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2. By doing which we also do imply the sense we have of our total dependence upon God; avowing ourselves to subsist by his care and bounty; disclaiming consequently all confidence in any other means to maintain or support us; in any store we have laid up, or estate we pretend to; in any contrivance or industry we can use; in any succour of friends or relations; for that, notwithstanding all these, we do need our daily bread to be dealt to us by God, and must continually beg it as a gift from his hands.

3. We are by that word, onμepov, this day, taught our duty (signifying withal our performance thereof) of being willing continually to rely upon God; not affecting to be ever so much beforehand, as not to need God's constant assistance: we ask not, that God would give us at once what may serve us for ever, and may put us out of any fear to want hereafter; we ask not for that which may suffice for a long time, for many years, many months, many days; but that God would give us to-day, or rather day by Luke xi.3. day; (Tò κað ýμéρav, as it is expressed in St. Luke ;) that is, that he would continually dispense to us what is needful for us: we should not therefore desire to have an estate settled upon us; to live by ourselves, or on our own incomes; to be set out of God's house, or immediate protection and care; this in itself cannot be, (for God cannot alienate his goods from himself, nor can we subsist out of his hand,) nor must we desire it should be: it is a part of atheism, or infidelity, of heathenish profaneness and Matt. vi. 32. folly, to desire it, (these things, saith our Lord, do the Gentiles seek; that is, they are covetous of wealth, and careful for provisions, to live without dependence upon God;) but we must esteem God's

providence our surest estate, God's bounty our best treasure, God's fatherly care our most certain and most comfortable support; casting all our care on 25. him, as being assured that he careth for us; will Heb. xiii. 5. not leave nor forsake us; will not withhold what is Phil. iv. 6. necessary for our comfortable sustenance.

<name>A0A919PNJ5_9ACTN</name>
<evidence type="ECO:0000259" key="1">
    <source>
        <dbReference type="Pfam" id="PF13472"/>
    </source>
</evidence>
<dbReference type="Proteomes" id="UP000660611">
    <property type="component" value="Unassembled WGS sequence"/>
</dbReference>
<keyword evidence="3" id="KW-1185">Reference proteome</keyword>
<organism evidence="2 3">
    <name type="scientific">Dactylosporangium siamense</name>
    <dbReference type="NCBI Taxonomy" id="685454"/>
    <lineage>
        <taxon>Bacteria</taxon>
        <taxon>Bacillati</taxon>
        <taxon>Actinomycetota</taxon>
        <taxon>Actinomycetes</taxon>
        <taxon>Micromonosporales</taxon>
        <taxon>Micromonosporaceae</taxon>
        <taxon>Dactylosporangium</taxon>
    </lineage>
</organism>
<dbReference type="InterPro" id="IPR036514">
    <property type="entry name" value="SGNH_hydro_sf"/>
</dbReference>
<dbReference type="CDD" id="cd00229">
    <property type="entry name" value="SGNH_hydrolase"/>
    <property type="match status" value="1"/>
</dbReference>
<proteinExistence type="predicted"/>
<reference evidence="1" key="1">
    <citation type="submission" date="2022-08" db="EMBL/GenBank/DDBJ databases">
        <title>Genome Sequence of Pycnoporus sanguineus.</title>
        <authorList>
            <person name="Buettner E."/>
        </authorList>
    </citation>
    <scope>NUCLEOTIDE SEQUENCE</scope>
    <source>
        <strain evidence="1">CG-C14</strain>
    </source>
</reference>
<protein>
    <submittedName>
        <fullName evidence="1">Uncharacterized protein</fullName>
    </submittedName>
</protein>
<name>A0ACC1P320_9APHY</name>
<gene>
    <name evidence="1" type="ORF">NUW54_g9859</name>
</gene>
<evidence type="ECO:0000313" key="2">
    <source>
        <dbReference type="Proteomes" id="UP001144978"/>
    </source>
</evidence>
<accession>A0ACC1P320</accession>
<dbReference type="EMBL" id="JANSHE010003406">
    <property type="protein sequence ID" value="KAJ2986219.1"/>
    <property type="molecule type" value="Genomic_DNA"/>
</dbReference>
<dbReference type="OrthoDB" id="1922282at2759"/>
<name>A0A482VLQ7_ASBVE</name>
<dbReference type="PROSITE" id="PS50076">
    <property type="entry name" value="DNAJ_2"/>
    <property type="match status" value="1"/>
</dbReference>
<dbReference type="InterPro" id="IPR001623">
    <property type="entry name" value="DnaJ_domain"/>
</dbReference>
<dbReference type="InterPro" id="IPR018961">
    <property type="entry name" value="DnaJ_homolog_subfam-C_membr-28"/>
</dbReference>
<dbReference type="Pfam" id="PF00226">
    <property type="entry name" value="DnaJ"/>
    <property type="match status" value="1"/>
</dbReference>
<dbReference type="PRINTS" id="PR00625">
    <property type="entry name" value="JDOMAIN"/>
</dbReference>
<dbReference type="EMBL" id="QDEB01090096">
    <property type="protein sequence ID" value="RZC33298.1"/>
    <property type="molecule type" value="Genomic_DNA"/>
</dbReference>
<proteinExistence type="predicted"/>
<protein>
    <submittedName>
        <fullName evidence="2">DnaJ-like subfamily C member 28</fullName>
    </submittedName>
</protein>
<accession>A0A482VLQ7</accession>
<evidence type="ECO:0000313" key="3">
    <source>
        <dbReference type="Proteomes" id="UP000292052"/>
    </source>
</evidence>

1 Pet. v. 7.

4. It is here intimated, how sober and moderate our appetites should be, in regard both to the quality and quantity of the things we use: we are directed to ask Tρop, où тρupy, as St. Chrysostom says, necessary food, not luxurious plenty or delicacy: it is bread, (the most simple, homely, and common diet;) that is, such accommodations as are necessary to maintain our lives, and satisfy our natural desires; not superfluities, serving to please our wanton appetites, or humour our curious fancies; it is not variety, daintiness, elegancy, or splendour, we should affect to enjoy, but be content to have our necessities supplied with the coarsest diet and the meanest apparel, if our condition requireth it, or God's providence in an honest way allotteth no other to us: we may soberly and thankfully enjoy what God sends; but we should not presume to ask for or desire other than this.

And for the measure, we learn to ask only for so much as shall be fit to maintain us; not for rich, or plentiful store; not for full barns, or for heaps of treasure; not for wherewith to glut, or pamper ourselves; but for daily bread, a moderate provision, then to be dealt to us, when we need it.

It follows,

And forgive us our Trespasses, as we forgive them that trespass against us; our tres

passes; it is our debts (opeλýpara) in St. Matthew; our sins (áμaprías) in St. Luke; and they who trespass against us are in both Evangelists called our debtors: for he that injures another is obnoxious and in debt to him; owing him satisfaction, either by making reparation, or undergoing punishment.

AFTER the preservation of our beings, (the foundation of enjoying other good things,) our first care, we see, ought to be concerning the welfare of our better part and state; which chiefly consists in the terms whereon we stand toward God, upon whose favour all our happiness dependeth, and from whose displeasure all our misery must proceed: since therefore we all do stand obnoxious to God's wrath and justice; having omitted many duties which we owe to him, having committed manifold offences against him; it is therefore most expedient, that we first endeavour to get him reconciled to us, by the forgiveness of our debts and offences: concerning which remission, upon what account it is necessary, upon what terms it is granted, by what means it is obtained, in what manner it is dispensed by God, I have otherwhere touched, and it is not seasonable now further to insist thereon; only it may be pertinent here to observe,